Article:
I did not find any official name for those backpacks, but they are characterized by a curved steel frame and a mesh, that allow good ventilation. Deuter sells them in their "Futura" line. The advantage of those packs is that they are ultra comfortable, as the mesh is adjustable and elastic. The cons are that you get less volume for the same size and long, rigid items do not fit well inside.

Are those backpacks convenient for backpacking? Maybe they have another pros and cons I have not mentioned?

  • 5
    If you are going on lots of flights, you should consider if it is possible to enclose the straps so that they will not get caught during baggage handling.
    – WW.
    Jun 15, 2012 at 10:20

3 Answers 3


Those backpacks are very comfortable and they help to reduce the back sweating we all have experienced during long trips. I think the choice depends greatly on the type of trip you are planning to take. If you are leaving for a, let's say, three day trek where you don't need much stuff with you, and you will likely have the backpack with you at all times, then that is the perfect choice for minimizing fatigue. If, instead, you are leaving for a month trip in, eg, middle east where you need much more space and you won't likely have the backpack with you all day (because you can leave it in hostels, train etc) I would go for a normal and lighter one (not to mention that usual backpack are less likely to be stolen than a fancier one)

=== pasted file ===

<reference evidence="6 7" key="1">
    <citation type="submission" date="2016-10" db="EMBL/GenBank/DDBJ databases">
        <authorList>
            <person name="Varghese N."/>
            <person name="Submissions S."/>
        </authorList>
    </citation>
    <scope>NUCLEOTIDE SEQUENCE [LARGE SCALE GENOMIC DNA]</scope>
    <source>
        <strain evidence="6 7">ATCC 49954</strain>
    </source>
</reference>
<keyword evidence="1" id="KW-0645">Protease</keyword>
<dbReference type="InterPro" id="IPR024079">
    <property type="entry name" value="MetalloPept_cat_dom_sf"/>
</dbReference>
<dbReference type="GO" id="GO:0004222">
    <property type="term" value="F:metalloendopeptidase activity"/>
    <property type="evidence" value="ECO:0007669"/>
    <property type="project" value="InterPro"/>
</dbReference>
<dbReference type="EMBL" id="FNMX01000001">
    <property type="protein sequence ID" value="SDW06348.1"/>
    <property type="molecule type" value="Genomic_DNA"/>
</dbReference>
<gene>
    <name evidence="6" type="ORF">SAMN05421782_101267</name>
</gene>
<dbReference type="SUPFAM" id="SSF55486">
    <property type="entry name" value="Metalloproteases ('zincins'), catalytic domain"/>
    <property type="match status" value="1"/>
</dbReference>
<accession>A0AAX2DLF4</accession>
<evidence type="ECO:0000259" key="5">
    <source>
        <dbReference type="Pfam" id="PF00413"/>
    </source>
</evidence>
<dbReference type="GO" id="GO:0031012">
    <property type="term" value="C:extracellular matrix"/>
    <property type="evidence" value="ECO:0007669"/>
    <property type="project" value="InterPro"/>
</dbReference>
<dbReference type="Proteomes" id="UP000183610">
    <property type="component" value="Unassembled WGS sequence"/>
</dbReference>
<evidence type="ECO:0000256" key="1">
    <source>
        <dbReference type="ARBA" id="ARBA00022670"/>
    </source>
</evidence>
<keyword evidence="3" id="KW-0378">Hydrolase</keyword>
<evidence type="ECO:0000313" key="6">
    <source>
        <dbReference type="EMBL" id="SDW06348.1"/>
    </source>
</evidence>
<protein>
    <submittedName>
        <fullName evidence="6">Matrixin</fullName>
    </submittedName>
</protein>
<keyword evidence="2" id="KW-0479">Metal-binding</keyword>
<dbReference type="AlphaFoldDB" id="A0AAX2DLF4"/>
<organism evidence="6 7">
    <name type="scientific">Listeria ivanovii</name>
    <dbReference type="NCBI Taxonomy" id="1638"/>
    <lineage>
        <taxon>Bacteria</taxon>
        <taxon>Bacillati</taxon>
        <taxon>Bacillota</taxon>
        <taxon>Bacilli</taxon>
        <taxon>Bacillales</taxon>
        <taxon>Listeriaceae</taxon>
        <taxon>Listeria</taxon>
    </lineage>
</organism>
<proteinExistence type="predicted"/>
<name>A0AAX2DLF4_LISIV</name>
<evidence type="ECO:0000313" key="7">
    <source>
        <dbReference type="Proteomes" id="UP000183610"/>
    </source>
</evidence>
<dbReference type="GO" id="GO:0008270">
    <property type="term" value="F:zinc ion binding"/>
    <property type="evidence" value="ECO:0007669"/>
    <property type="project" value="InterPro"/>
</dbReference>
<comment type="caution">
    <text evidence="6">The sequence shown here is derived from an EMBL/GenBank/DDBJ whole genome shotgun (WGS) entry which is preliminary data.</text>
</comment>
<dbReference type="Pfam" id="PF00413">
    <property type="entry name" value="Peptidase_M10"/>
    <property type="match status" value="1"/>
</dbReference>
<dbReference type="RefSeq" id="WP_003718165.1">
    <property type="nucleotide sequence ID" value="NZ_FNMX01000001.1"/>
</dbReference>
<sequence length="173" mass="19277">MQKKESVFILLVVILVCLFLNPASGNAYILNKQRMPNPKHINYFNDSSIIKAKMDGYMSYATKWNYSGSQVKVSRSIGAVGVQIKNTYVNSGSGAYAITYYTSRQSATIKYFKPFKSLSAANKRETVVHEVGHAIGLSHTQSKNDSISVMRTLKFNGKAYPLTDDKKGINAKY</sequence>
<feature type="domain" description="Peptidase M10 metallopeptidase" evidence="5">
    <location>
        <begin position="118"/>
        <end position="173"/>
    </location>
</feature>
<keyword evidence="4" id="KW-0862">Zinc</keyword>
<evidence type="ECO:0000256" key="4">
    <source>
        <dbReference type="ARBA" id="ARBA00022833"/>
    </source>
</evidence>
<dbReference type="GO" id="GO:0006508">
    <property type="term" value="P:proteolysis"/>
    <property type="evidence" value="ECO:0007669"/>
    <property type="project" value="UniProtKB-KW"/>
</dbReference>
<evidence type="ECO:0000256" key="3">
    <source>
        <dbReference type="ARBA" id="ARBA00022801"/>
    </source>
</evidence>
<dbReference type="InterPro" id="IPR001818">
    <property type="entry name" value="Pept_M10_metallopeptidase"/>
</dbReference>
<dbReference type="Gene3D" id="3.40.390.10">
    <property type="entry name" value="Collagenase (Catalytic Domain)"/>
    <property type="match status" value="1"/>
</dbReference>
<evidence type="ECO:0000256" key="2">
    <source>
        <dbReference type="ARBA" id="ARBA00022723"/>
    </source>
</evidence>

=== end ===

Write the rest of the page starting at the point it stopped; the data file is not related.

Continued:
My opinion is that you will sweat anyway so look out for something without mesh but some kind of air flow going.

My only backpack is this. I use it for everything, treks, travelling, hand-luggage and I take it always with me.


It is actually better for packing as you say.

  • Your opinion is based on using one or looking at a catalog?
    – Vince
    Mar 18, 2015 at 20:09

It really depends. If you are backpacking at a place that may have precipitation (rain), then mesh isn't really a good option. I have a Gregory backpack that much better for that. If you're really stuck on using mesh, then probably want to go with a set of small to medium packing cubes like Motodori has.

If the exterior of the backpack material is mesh, be careful not to snag it on a branch, they can rip, hence why I would recommend using cubes for inside the pack and use a good solid material interior frame pack by Gregory, REI, Kelty or Osprey.

  • I think you mean a backpack made of mesh. Whereas the OP mentions the meshed part of those backpacks which are designed to allow air flow between the carrier and the pack.
    – JoErNanO
    Mar 18, 2015 at 21:38

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